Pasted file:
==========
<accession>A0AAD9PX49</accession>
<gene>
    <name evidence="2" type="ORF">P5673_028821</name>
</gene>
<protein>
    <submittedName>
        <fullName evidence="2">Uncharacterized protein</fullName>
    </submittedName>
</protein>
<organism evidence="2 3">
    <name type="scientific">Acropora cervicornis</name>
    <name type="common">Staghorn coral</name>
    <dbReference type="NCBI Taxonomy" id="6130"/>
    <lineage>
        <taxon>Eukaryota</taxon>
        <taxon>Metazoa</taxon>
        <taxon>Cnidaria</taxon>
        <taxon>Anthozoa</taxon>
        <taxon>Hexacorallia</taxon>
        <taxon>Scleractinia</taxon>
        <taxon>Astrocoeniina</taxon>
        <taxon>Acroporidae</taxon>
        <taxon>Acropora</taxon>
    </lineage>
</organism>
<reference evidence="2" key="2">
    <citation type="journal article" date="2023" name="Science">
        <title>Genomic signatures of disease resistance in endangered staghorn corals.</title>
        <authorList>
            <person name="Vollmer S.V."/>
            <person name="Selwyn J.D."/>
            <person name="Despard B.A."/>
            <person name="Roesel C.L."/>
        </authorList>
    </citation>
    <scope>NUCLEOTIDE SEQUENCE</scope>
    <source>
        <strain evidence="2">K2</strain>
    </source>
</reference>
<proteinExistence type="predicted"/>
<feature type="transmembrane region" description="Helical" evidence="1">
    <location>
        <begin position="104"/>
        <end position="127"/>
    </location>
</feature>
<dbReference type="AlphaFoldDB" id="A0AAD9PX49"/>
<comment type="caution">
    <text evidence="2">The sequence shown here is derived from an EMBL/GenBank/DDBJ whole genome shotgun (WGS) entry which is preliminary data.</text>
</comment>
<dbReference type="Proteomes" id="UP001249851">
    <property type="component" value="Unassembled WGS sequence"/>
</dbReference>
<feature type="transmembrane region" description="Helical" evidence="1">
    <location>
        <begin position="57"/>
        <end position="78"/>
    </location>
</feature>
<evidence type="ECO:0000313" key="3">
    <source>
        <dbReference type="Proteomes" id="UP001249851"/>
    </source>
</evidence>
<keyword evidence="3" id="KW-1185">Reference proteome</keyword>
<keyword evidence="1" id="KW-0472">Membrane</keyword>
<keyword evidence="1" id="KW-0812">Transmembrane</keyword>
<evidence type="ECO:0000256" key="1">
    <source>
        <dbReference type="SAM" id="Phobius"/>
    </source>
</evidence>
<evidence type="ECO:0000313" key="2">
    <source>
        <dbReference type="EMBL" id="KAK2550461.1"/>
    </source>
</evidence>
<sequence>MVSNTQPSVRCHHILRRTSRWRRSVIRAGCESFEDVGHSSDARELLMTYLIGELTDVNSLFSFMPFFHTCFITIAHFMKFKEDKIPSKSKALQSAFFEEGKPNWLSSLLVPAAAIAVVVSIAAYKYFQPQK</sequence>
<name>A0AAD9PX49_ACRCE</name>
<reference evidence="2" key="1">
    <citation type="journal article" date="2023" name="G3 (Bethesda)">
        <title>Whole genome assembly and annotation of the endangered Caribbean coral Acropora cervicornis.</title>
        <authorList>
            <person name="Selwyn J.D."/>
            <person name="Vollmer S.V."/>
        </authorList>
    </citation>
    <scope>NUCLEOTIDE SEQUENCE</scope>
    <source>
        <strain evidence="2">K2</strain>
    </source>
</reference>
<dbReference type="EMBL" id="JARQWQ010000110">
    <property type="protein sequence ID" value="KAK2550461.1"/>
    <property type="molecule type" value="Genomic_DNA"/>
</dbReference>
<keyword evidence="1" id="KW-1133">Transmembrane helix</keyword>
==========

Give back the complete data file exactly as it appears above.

<accession>A0AAD9PX49</accession>
<gene>
    <name evidence="2" type="ORF">P5673_028821</name>
</gene>
<protein>
    <submittedName>
        <fullName evidence="2">Uncharacterized protein</fullName>
    </submittedName>
</protein>
<organism evidence="2 3">
    <name type="scientific">Acropora cervicornis</name>
    <name type="common">Staghorn coral</name>
    <dbReference type="NCBI Taxonomy" id="6130"/>
    <lineage>
        <taxon>Eukaryota</taxon>
        <taxon>Metazoa</taxon>
        <taxon>Cnidaria</taxon>
        <taxon>Anthozoa</taxon>
        <taxon>Hexacorallia</taxon>
        <taxon>Scleractinia</taxon>
        <taxon>Astrocoeniina</taxon>
        <taxon>Acroporidae</taxon>
        <taxon>Acropora</taxon>
    </lineage>
</organism>
<reference evidence="2" key="2">
    <citation type="journal article" date="2023" name="Science">
        <title>Genomic signatures of disease resistance in endangered staghorn corals.</title>
        <authorList>
            <person name="Vollmer S.V."/>
            <person name="Selwyn J.D."/>
            <person name="Despard B.A."/>
            <person name="Roesel C.L."/>
        </authorList>
    </citation>
    <scope>NUCLEOTIDE SEQUENCE</scope>
    <source>
        <strain evidence="2">K2</strain>
    </source>
</reference>
<proteinExistence type="predicted"/>
<feature type="transmembrane region" description="Helical" evidence="1">
    <location>
        <begin position="104"/>
        <end position="127"/>
    </location>
</feature>
<dbReference type="AlphaFoldDB" id="A0AAD9PX49"/>
<comment type="caution">
    <text evidence="2">The sequence shown here is derived from an EMBL/GenBank/DDBJ whole genome shotgun (WGS) entry which is preliminary data.</text>
</comment>
<dbReference type="Proteomes" id="UP001249851">
    <property type="component" value="Unassembled WGS sequence"/>
</dbReference>
<feature type="transmembrane region" description="Helical" evidence="1">
    <location>
        <begin position="57"/>
        <end position="78"/>
    </location>
</feature>
<evidence type="ECO:0000313" key="3">
    <source>
        <dbReference type="Proteomes" id="UP001249851"/>
    </source>
</evidence>
<keyword evidence="3" id="KW-1185">Reference proteome</keyword>
<keyword evidence="1" id="KW-0472">Membrane</keyword>
<keyword evidence="1" id="KW-0812">Transmembrane</keyword>
<evidence type="ECO:0000256" key="1">
    <source>
        <dbReference type="SAM" id="Phobius"/>
    </source>
</evidence>
<evidence type="ECO:0000313" key="2">
    <source>
        <dbReference type="EMBL" id="KAK2550461.1"/>
    </source>
</evidence>
<sequence>MVSNTQPSVRCHHILRRTSRWRRSVIRAGCESFEDVGHSSDARELLMTYLIGELTDVNSLFSFMPFFHTCFITIAHFMKFKEDKIPSKSKALQSAFFEEGKPNWLSSLLVPAAAIAVVVSIAAYKYFQPQK</sequence>
<name>A0AAD9PX49_ACRCE</name>
<reference evidence="2" key="1">
    <citation type="journal article" date="2023" name="G3 (Bethesda)">
        <title>Whole genome assembly and annotation of the endangered Caribbean coral Acropora cervicornis.</title>
        <authorList>
            <person name="Selwyn J.D."/>
            <person name="Vollmer S.V."/>
        </authorList>
    </citation>
    <scope>NUCLEOTIDE SEQUENCE</scope>
    <source>
        <strain evidence="2">K2</strain>
    </source>
</reference>
<dbReference type="EMBL" id="JARQWQ010000110">
    <property type="protein sequence ID" value="KAK2550461.1"/>
    <property type="molecule type" value="Genomic_DNA"/>
</dbReference>
<keyword evidence="1" id="KW-1133">Transmembrane helix</keyword>